Sheridan dismissed Telstra's claims that it is the only prospective NBN bidder with the know-how to build the NBN, and refuted allegations that Optus' parent SingTel is touting separation here while fighting it in Singapore
"In Singapore the SingTel position is quite clear: it obviously has a strong position in its market and like Telstra over here it is interested in protecting its business and shareholders. But what SingTel actually said was that if there is public money being invested in a national network then it should be subject to separation. However, for private networks where there might be a rival national network then there isn't really a case for separation.
"If there were two national private networks in Australia there wouldn't be a case for separation. But there isn't; there is only one. And the government is proposing to put almost $5 billion of public funding into upgrading that national network, so there is a very strong case for separation."
In Optus' regulatory submission to the government it proposes a number of options for utilizing existing network infrastructure during the switch over to the new network.
"We should try and look at utilizing as efficiently as possible some of that existing infrastructure. There is no doubt that some of the customers today are receiving services that already exceed the minimum requirements set out by the government and people are happy with those services."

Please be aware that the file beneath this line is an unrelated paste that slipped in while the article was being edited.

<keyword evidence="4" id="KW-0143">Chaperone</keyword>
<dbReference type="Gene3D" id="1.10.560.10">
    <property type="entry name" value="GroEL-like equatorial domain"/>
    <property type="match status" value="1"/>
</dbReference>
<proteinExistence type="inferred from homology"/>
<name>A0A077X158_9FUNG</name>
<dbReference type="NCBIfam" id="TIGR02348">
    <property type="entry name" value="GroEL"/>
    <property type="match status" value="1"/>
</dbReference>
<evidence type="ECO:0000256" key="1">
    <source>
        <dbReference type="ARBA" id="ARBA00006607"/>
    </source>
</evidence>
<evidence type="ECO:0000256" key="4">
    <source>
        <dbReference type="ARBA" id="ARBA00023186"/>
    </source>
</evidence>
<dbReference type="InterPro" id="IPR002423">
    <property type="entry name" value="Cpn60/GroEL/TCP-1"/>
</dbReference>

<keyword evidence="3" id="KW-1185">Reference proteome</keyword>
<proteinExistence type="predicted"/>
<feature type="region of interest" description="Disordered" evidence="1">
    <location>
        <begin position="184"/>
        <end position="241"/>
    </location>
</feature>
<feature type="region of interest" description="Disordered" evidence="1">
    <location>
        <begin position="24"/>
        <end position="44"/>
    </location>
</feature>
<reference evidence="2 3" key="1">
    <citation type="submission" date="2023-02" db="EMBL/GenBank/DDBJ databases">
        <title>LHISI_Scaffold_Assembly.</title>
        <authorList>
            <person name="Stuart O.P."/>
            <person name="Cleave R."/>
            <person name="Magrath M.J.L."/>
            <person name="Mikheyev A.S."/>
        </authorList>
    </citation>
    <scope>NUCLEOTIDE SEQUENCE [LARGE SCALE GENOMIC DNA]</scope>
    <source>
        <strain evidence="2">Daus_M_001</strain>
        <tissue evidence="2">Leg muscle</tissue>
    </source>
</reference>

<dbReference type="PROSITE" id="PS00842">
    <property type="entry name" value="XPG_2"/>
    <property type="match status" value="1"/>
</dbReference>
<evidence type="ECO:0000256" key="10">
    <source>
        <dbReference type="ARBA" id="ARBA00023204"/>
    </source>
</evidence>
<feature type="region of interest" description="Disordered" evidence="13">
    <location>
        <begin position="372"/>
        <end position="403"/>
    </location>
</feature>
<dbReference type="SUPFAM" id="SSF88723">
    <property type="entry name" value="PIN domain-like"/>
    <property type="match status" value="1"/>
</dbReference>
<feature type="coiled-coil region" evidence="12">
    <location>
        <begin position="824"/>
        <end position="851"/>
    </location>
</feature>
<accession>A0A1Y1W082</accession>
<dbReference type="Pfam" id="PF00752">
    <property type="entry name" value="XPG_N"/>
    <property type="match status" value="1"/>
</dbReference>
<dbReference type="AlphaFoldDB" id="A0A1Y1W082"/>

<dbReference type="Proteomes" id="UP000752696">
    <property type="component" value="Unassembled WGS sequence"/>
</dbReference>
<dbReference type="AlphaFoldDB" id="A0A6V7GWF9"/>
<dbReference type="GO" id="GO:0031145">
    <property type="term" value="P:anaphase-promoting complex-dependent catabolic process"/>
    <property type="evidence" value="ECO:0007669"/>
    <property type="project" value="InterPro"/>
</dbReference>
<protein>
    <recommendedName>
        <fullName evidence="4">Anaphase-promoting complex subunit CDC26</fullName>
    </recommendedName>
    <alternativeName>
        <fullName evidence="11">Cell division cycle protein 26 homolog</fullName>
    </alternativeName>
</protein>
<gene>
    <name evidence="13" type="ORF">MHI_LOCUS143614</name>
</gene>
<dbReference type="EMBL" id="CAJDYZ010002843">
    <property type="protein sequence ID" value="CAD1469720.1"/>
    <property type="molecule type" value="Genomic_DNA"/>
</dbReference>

Optus has proposed a number of options to keep some of the legacy equipment in place, including an "outside-in" migration plan.
"You start cutting over to the FttN in the regional areas first and then come along to the metropolitan areas, there's a range of different options being looked at. We think it's important to at least maintain some of that competitive infrastructure for a period of time," Sheridan said.
He also revealed Optus wasn't entirely satisfied with the government's request for proposal for NBN bidders, stating that a lack of clarity and weighting of criteria for the new network has created uncertainty among NBN proponents.
"With an investment and an infrastructure of this nature, and with nearly $5 billion of public money going into it you want to make sure there is a transparent and open decision making process, not something that's done through back-door deals and negotiations. I think the RFP could have perhaps been a lot clearer in terms of what these specific criteria were and how they will be ranked against each other," he said.
"This will be a single national platform and its important to ensure that there is strong competition on that platform and its really the regulatory settings that will drive that."